Objective Terminal haemorrhage is a rare and distressing emergency in palliative oncology. We present an algorithm for the management of terminal haemorrhage in patients likely to receive end-of-life care at home, based on a literature review of the management of terminal haemorrhage for patients with advanced cancer, where a DNAR (do not attempt resuscitation) order is in place and the patient wishes to die at home.
Method A literature review was conducted to identify literature on the management of terminal haemorrhage in patients with advanced cancer who are no longer amenable to active interventional/invasive procedures. Electronic databases, the grey literature, local guidelines from hospitals and hospices, and online web portals were all searched systematically. The literature review was used to formulate a management algorithm.
Results The evidence base is very limited. A three-step practical algorithm is suggested: preparing for the event, managing the event (‘ABC’) and ‘aftercare’. Step 1 involves the identification and optimisation of risk factors. Step 2 (the event) consists of A (assure and re-assure the patient), B (be there – above all stay with the patient) and C (comfort, calm, consider dark towels and anxiolytics if possible). Step 3 (the aftercare) involves the provision of practical and psychological support to those involved including relatives and professionals.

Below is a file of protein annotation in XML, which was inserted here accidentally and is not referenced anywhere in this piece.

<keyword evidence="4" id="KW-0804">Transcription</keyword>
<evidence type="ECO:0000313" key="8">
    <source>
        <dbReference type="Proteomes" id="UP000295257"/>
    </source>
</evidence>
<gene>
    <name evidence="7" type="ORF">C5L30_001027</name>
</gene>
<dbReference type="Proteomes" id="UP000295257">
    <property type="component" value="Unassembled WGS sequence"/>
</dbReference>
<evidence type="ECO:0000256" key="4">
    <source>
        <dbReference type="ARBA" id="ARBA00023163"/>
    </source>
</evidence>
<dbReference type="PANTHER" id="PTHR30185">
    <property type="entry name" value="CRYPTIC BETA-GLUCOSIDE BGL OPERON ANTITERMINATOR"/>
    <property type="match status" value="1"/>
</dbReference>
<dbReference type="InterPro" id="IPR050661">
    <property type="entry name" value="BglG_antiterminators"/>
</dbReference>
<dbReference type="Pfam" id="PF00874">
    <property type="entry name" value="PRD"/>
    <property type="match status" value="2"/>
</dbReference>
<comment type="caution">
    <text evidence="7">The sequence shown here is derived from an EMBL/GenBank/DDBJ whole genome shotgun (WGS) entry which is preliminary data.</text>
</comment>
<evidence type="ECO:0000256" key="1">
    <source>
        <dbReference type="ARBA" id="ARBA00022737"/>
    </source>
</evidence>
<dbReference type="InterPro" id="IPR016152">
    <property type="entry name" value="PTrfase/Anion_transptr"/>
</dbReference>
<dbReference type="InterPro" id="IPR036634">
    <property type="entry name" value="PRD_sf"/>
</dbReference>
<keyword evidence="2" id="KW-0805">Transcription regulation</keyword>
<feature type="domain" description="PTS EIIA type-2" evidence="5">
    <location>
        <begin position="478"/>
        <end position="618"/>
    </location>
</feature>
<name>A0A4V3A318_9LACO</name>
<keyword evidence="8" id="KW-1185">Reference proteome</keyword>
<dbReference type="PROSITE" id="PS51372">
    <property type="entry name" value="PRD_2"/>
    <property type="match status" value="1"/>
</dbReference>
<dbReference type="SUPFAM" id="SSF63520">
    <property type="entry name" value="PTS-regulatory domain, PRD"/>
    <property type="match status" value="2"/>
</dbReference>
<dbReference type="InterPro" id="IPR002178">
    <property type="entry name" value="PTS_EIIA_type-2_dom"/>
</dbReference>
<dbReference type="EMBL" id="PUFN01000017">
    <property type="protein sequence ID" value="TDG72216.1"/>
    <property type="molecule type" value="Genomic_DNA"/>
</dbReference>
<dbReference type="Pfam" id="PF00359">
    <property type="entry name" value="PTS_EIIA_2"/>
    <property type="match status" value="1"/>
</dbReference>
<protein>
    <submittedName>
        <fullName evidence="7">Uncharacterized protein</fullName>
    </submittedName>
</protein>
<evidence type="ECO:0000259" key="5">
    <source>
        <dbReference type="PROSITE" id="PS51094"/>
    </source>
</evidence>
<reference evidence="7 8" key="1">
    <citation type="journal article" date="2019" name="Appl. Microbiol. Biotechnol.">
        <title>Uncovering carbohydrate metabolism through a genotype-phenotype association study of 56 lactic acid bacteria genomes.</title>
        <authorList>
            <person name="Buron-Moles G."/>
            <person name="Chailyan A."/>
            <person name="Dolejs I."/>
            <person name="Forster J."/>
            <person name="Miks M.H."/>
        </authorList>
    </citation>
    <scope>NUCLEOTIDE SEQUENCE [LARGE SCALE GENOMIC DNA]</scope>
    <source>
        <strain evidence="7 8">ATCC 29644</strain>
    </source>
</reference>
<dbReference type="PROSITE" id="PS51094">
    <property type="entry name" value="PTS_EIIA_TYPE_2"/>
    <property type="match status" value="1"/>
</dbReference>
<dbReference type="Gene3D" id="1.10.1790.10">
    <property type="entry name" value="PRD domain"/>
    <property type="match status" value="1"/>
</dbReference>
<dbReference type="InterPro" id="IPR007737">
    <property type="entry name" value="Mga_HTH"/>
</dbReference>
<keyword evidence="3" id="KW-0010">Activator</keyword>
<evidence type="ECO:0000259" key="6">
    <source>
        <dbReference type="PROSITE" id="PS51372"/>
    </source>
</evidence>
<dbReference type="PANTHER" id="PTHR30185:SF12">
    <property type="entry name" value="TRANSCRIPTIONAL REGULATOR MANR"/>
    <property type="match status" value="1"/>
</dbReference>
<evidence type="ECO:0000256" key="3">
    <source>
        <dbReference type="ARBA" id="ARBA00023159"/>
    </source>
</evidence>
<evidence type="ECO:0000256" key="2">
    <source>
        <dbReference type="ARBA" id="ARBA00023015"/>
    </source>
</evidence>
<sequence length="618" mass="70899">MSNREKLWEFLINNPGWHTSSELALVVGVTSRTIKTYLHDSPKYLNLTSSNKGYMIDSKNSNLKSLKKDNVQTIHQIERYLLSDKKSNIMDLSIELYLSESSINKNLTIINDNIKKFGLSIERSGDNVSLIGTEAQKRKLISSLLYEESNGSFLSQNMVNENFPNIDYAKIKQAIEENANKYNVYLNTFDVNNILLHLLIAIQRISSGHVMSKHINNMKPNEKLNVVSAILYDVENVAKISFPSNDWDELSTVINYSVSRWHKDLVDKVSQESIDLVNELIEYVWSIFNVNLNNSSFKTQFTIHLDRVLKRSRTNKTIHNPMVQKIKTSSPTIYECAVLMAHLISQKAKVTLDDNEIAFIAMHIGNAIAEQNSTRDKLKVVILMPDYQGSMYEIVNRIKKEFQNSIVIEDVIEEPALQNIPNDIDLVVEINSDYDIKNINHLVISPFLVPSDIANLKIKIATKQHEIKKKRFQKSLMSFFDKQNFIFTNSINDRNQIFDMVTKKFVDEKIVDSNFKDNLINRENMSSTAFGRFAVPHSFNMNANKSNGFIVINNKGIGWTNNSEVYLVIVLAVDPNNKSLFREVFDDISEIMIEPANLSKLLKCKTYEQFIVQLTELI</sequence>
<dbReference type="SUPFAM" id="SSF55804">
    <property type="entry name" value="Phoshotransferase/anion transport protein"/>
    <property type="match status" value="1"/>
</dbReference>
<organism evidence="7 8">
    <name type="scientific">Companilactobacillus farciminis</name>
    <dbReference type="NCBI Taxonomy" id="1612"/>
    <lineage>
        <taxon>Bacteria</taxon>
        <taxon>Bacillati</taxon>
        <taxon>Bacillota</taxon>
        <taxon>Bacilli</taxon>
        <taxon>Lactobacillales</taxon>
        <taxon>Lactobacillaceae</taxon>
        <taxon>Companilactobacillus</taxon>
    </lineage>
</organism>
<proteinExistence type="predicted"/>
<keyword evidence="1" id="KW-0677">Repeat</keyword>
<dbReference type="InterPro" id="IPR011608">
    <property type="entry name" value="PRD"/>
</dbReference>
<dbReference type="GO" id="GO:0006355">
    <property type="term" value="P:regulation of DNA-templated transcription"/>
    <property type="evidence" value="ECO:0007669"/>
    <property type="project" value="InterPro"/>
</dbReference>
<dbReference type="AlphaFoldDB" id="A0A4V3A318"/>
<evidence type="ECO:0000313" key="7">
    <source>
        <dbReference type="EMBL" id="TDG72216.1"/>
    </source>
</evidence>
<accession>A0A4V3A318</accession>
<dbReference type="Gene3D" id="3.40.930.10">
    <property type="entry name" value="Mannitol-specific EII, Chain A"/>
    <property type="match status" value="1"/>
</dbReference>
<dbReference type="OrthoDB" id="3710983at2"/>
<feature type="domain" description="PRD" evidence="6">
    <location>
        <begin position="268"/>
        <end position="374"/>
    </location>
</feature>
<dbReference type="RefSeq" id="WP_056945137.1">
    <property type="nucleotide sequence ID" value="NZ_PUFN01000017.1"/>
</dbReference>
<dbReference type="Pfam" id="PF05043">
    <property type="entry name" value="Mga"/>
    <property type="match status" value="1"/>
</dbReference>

Conclusion Terminal haemorrhage is a rare yet highly feared complication of advanced cancer, for which there is a limited evidence base to guide management. The suggested three-step approach to managing this situation gives professionals a logical framework within which to work.
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